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The early years

I’ve always had a love for books. It was something distilled into me in my early childhood, and even now I still have collections of books I used to read, like The Hardy Boys, packed in boxes in my parents’ home in South Africa. My interest in wildlife owes much to my parents given that family holidays more often meant trips to the bush (Kruger) than the coast. They were also very supportive of me when, instead of opting to go to university to pursue a degree, I instead opted to go to what was then Pretoria Technikon (now the Tshwane University of Technology) to study for a diploma in Nature Conservation. The training was very hands on, and more practically oriented, and I purchased a number of field guides on everything from birds to grasses to help support my studies. Fortunately, one thing South Africa has not lacked for is good natural history field guides. There have always been multiple excellent bird guides to choose from, several excellent mammal guides (although that by Chris and Tilde Stuart is surely the premier reference), but also guides for trees, herps, dragonflies and pretty much everything else. I bought them all and while most of them are now definitely showing their age, they were undoubtedly the beginnings of my fascination with books as a reference source.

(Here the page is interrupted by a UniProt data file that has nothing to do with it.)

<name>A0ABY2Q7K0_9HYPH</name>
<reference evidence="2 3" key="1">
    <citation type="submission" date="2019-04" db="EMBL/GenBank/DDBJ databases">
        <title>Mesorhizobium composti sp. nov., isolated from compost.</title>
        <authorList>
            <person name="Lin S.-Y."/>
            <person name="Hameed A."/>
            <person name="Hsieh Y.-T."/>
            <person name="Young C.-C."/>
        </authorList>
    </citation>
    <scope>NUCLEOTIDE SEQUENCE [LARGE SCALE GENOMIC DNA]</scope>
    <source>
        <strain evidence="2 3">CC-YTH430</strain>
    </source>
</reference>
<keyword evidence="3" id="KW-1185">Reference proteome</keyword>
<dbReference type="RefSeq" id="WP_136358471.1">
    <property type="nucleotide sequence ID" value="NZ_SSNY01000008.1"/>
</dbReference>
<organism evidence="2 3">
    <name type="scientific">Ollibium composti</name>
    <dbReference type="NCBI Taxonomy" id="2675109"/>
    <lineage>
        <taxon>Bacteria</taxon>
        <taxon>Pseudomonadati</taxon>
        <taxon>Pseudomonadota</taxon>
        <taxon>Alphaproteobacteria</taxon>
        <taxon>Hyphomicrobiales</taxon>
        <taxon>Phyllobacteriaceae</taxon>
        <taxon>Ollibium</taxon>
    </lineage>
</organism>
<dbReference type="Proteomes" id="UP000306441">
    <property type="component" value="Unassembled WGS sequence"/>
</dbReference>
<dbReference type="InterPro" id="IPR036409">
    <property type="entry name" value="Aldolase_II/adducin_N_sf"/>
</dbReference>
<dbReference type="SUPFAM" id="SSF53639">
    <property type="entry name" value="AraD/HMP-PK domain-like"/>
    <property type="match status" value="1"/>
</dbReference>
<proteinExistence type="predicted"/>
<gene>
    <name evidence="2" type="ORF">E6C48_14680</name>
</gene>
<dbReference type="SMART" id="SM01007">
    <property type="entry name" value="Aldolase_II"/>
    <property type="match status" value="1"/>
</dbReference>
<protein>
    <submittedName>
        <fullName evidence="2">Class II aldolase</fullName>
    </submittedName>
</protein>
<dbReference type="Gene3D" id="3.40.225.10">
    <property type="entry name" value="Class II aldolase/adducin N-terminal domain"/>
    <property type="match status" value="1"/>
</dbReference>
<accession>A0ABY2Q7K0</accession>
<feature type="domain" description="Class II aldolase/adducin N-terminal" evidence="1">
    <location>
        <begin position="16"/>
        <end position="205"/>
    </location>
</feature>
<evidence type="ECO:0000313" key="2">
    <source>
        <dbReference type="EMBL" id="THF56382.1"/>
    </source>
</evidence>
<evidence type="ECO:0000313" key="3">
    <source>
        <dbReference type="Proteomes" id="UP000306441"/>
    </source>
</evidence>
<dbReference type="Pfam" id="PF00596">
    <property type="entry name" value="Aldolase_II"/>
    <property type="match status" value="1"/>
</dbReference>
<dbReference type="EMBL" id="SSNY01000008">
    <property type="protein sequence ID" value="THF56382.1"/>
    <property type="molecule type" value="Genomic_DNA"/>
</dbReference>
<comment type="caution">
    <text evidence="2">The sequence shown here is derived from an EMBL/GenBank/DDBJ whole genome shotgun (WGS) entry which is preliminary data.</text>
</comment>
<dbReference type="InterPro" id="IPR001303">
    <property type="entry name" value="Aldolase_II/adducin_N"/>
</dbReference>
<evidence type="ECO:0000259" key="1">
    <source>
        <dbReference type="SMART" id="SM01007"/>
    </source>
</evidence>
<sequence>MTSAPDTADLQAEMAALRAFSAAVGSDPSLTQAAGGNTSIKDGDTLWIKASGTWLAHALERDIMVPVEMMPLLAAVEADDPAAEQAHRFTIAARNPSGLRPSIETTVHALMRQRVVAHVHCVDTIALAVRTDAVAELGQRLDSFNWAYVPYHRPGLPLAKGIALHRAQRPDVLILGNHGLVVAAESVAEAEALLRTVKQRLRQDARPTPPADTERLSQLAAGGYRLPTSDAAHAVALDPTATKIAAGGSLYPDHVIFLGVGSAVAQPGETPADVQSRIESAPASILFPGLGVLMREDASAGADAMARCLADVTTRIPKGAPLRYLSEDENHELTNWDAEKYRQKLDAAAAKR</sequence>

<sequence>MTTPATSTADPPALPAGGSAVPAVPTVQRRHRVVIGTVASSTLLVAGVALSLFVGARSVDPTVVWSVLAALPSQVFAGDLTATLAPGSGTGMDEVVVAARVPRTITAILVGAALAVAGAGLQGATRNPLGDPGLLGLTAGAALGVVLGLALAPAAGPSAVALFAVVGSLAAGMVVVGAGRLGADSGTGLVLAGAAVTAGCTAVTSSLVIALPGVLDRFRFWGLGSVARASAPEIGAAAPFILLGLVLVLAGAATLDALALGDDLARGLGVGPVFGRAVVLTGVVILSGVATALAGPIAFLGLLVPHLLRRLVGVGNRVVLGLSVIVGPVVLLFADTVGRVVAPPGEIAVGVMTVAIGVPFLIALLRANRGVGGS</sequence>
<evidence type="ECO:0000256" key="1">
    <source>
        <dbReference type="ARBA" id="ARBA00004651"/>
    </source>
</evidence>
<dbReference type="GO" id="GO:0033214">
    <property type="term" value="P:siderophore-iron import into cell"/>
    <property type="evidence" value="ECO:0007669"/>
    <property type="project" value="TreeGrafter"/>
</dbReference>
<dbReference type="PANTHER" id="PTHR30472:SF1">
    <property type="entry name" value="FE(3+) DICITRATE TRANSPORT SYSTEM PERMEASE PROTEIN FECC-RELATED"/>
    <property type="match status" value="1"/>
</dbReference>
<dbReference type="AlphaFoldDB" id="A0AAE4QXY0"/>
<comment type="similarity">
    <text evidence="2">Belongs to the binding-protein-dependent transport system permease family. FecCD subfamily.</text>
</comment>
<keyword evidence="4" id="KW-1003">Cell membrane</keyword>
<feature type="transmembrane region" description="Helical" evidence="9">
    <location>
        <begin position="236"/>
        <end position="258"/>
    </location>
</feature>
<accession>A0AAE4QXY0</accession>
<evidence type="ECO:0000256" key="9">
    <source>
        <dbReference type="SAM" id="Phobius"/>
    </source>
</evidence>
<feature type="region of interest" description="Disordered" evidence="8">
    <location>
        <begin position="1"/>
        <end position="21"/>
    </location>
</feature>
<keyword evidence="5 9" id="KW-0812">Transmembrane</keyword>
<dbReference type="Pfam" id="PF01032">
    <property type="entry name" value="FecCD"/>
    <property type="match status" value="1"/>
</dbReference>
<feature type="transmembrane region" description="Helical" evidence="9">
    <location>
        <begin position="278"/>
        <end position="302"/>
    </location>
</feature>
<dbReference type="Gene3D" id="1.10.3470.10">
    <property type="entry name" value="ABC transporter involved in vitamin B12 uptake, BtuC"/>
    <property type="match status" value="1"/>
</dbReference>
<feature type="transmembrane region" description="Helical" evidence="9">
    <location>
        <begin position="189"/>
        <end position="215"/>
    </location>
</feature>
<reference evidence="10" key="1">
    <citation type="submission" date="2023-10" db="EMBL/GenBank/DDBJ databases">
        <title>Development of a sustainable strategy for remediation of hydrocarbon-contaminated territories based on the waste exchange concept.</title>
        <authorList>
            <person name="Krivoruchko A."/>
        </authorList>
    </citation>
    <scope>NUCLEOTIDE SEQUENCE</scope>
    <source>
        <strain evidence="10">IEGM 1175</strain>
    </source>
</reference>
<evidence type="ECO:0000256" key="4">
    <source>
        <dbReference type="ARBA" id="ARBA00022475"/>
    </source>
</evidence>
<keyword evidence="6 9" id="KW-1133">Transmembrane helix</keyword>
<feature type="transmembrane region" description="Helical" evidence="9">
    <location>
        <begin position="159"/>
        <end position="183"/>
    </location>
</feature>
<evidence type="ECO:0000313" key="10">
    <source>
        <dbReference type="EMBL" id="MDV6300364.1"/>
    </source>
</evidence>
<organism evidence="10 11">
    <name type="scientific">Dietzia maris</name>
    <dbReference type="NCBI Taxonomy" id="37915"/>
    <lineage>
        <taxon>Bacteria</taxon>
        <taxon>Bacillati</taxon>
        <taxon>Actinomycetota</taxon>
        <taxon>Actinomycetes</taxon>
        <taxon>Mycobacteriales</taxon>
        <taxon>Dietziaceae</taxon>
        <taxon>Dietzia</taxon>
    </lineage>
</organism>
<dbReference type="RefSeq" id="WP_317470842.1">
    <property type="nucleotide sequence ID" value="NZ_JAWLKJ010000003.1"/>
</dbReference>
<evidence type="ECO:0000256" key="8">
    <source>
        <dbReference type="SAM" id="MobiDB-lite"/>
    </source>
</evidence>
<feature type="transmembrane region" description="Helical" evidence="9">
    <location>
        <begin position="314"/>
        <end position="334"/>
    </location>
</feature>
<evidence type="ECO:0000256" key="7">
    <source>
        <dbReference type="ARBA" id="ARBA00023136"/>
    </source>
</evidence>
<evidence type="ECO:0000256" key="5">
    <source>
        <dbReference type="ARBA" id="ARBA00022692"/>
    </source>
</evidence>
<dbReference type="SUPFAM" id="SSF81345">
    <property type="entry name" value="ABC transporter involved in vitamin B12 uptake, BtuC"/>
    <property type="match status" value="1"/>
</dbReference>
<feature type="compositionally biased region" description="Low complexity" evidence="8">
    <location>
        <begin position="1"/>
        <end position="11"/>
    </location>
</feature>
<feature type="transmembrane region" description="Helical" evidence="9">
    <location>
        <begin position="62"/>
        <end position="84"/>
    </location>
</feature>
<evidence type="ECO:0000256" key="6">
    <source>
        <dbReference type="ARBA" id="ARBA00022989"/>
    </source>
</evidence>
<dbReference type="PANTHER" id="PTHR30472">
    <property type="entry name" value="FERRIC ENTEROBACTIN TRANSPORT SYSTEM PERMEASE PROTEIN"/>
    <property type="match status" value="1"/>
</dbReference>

The collection begins (2000-2002)

The library as it stands now first started to take shape during my years living in Oxford (2000-2002) while based at the Wildlife Conservation Research Unit. After 3.5 years working at the University of Pretoria’s Mammal Research Unit (much of that time spent with the late John Skinner revising what would eventually become the 3rd edition of The Mammals of the Southern African Subregion), I had moved to the UK to help Jonathan Kingdon edit his magnus opus, the multi-volume Mammals of Africa (MoA). It’s probably no surprise that Jonathan himself had a superb library, while the University of Oxford’s zoology department was home to the wonderful Alexander Library of Ornithology in the Edward Grey Institute (which, while primarily bird focused, had a superb collection of mammalogical titles). Both sources proved immensely critical to helping edit profiles in those very early years of MoA, but I quickly found that I needed more ready access to some key reference works to save me constantly trucking to the library or to Islip (where Jonathan lived). I also had a ready fascination for these "classics" and so began my first attempts to acquire some key titles, including several of the key major country reference works, such as those by Reay Smithers for Botswana, Zimbabwe and Mozambique, Shortridge for Namibia, and William Ansell for Zambia and Malawi. I also benefitted at this time from a colleague at what was then Academic Press (who, at that time, were the publishers of MoA) who furnished me with free copies of various titles in the T&D Poyser Natural History series and other imprints. Over the two years I spent in Oxford, I very slowly (I was earning a pittance after all!) built a small, but good collection of titles – enough, anyway, to cost me £500 in shipping fees to get them back to South Africa when my right to work in the UK ended in mid-2002 and moved back there.